In the first decade of the 21st century, New Atheism was all the rage. Students, with little appetite for Aristotle, Aquinas, or Augustine, devoured the pop philosophies and polemics of Harris, Hitchens, and Dawkins. And some 2,000 years of philosophical endeavor and inquiry — “Is there a God?” — was dismissed as a dumb question.
Despite the arrogance behind it, the sentiment found mass appeal. Book tours and debates were dedicated to the cause. Professors hurled insults and accusations at “organized religion.” Atheism was cool; religion was not. In America, TV shows specifically designed to expose and ridicule creationist bumpkins were aired. In Britain, ad campaigns on buses (“There probably is no God, now stop worrying and enjoy your life”) sought to dissuade the population from God-fearing.
Why this militancy was so urgent, however, remains unclear. In the West the purging of Judeo-Christian influence from the academy, media, and the entertainment industries had been underway for decades, if not centuries. In the 19th century, industrialization and the intellectual tour de force of Darwin, Nietchze, Freud, Marx, et al., had sown the seeds of doubt, which two world wars later were watered with blood.
By the time the 24-year-old William F. Buckley Jr. sat down to write God and Man at Yale in the early 1950s, the future elite was being reared on the intellectual diet of Keynesian economics and agnosticism. Religion became a private matter, then an embarrassing one. Today, after the fad of “New Atheist” zeal, the liberal elite’s snobbery and hypocrisy are worse than ever.
For those with enough good fortune by way of talent or opportunity to attend colleges such as Yale, it may well be possible, of course, to get through life without ever encountering a vacuum of meaning, authority, and purpose. But for most people, especially the disillusioned and disaffected, this is not so.
G. K. Chesterton said as much when he argued that when people stop believing in God, they don’t believe in nothing — they believe in anything. And in its various ideological and political forms, the 20th century saw fervent and oftentimes deranged pursuits of heaven on earth and salvation via man-made power.
In 1978, for instance, 912 Americans, including 215 children, took cyanide-laced punch in the Peoples Temple commune in Guyana at the order of their leader, Jim Jones. “The most notable thing about cult leader Jim Jones and his Peoples Temple sect is the amount of liberal and leftist support this lunatic and implausible messiah managed to attract,” the editors of National Review observed at the time.
It is notable, yes. But is it surprising?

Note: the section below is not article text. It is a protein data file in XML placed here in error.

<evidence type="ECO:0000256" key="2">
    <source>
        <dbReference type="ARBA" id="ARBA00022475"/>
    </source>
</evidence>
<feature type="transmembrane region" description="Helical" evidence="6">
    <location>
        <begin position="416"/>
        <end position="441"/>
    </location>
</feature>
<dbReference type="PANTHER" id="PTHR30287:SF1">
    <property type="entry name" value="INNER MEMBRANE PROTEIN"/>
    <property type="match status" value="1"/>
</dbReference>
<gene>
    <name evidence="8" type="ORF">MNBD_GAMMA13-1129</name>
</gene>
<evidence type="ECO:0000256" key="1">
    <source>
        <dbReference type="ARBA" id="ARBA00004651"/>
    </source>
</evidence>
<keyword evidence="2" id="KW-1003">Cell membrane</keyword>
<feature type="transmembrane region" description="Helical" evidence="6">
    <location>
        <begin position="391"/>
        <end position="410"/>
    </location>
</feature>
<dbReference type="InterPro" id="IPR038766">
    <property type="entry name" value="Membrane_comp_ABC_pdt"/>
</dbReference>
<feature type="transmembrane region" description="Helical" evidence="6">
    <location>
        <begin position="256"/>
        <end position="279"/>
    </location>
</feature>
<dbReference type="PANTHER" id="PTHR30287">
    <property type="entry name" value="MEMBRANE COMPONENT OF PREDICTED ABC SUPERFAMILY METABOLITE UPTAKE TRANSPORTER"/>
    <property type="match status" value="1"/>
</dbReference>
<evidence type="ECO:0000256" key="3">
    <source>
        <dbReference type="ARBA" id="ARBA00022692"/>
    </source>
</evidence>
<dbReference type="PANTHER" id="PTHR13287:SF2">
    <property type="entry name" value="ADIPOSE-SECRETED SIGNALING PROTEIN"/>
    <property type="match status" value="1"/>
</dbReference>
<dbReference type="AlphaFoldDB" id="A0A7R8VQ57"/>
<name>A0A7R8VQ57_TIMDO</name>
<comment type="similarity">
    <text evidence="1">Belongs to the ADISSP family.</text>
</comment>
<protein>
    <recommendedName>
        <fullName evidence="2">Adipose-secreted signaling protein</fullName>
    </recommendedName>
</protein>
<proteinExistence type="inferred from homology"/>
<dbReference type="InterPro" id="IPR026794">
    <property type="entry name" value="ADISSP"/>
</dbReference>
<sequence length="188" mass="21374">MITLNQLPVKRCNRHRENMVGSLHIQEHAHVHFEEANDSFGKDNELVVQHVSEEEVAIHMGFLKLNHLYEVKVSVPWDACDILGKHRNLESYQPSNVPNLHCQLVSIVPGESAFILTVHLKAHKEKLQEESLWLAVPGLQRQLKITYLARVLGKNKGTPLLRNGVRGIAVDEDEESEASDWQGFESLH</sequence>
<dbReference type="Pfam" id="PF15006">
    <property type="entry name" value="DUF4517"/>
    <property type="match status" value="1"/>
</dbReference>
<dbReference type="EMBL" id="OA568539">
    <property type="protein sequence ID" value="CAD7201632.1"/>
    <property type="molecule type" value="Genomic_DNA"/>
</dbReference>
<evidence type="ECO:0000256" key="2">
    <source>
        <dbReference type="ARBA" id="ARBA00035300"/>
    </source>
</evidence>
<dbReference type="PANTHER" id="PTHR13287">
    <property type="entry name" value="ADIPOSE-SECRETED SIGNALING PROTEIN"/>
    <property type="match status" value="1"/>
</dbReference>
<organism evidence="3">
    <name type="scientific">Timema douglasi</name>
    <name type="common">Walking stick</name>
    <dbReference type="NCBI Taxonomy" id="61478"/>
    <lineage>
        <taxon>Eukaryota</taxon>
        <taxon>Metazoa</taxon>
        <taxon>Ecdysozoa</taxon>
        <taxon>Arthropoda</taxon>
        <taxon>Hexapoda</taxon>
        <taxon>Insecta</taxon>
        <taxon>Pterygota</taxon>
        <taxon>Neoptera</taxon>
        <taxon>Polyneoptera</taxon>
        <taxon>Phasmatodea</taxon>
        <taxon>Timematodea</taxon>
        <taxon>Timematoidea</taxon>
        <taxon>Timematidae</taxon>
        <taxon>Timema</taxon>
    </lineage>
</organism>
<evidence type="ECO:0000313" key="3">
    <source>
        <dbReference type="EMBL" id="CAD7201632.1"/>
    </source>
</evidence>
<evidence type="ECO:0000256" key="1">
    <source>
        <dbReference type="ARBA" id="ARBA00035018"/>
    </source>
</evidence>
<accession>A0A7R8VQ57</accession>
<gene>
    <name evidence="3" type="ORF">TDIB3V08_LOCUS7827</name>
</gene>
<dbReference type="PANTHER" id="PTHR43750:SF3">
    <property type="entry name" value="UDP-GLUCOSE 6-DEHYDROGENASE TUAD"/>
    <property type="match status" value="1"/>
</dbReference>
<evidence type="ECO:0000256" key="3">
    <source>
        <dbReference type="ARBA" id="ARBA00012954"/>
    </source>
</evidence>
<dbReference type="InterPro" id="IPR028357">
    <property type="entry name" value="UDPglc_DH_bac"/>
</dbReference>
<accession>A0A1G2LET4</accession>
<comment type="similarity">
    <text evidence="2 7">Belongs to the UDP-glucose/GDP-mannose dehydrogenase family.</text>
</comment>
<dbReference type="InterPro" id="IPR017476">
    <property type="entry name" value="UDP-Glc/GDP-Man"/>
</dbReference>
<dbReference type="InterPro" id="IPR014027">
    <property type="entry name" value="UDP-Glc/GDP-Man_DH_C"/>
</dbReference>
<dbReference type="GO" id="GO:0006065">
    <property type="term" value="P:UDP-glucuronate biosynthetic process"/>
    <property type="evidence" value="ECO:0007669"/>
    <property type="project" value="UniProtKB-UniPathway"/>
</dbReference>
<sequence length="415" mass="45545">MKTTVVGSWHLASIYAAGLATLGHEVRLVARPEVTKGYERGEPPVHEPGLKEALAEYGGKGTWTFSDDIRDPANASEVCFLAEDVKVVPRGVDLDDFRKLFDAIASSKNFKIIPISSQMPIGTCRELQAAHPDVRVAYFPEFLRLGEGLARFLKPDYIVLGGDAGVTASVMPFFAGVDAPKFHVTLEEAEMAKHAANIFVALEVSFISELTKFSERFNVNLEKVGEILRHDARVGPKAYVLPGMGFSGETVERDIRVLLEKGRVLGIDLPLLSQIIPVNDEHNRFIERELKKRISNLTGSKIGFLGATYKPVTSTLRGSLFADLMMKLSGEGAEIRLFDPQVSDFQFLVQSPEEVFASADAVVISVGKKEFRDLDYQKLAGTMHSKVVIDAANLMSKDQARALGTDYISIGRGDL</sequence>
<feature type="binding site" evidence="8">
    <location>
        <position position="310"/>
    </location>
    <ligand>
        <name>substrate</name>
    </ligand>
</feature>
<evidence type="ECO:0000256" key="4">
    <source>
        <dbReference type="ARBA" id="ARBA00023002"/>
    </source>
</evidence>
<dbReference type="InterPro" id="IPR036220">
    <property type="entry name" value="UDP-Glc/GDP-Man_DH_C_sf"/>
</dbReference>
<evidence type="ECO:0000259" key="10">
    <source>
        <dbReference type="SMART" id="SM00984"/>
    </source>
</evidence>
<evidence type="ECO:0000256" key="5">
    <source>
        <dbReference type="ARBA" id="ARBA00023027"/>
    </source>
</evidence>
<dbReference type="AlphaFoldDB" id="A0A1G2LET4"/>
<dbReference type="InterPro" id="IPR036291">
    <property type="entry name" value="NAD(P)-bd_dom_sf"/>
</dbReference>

The Peoples Temple was an effective instrument of left-wing activism. In a “death tape” recovered by the FBI, Jones claimed that the act was one of “revolutionary suicide.” The real villains, Jones argued, were capitalist American pigs.
The hippie era saw the prominence of figures such as not only Jim Jones but also the Weathermen and the Symbionese Liberation Army, which kidnapped Patty Hearst. Popular culture, and Hollywood in particular, were swept up in the craze. Jayne Mansfield drank fake blood at the altar of Anton LaVey’s Church of Satan. And some of Neil Young’s music was partly inspired by the murderer and cult leader Charles Manson.
Hence it is important to remember that the fervently religious cults of the latter half of the 20th century were often enabled, if not supported, by the liberal status quo. In her essay “Cults and Cosmic Consciousness: Religious Vision in the American 1960s” (2003), Camille Paglia — an atheist, incidentally — explained: there was a massive failure by American universities to address the spiritual cravings of the post-Sixties period. The present cultural landscape is bleak: mainline religions torn between their liberal and conservative wings; a snobbishly secular intelligentsia; an alternately cynical or naively credulous media; and a mass of neo-pagan cults and superstitions seething beneath the surface.
In 2018, these paradoxes are even further entrenched. For instance: Why do the liberal elite fail to address — no, acknowledge — the religiosity of ISIS? What is the stringent dogma of identity politics if not a bad religion? Why, as the Pew Research Center has found, do 1.5 million Americans identity as Wiccans (witches) or pagans, outnumbering Presbyterians? Note that a handful from the Wiccan-pagan community decided to put a “hex” on Justice Brett Kavanaugh.
If the cults and ideologies of the 20th century have taught us anything, it’s that the liberal elite ignores the religious impulse at its peril.
- Madeleine Kearns – a William F. Buckley Fellow in Political Journalism at the National Review Institute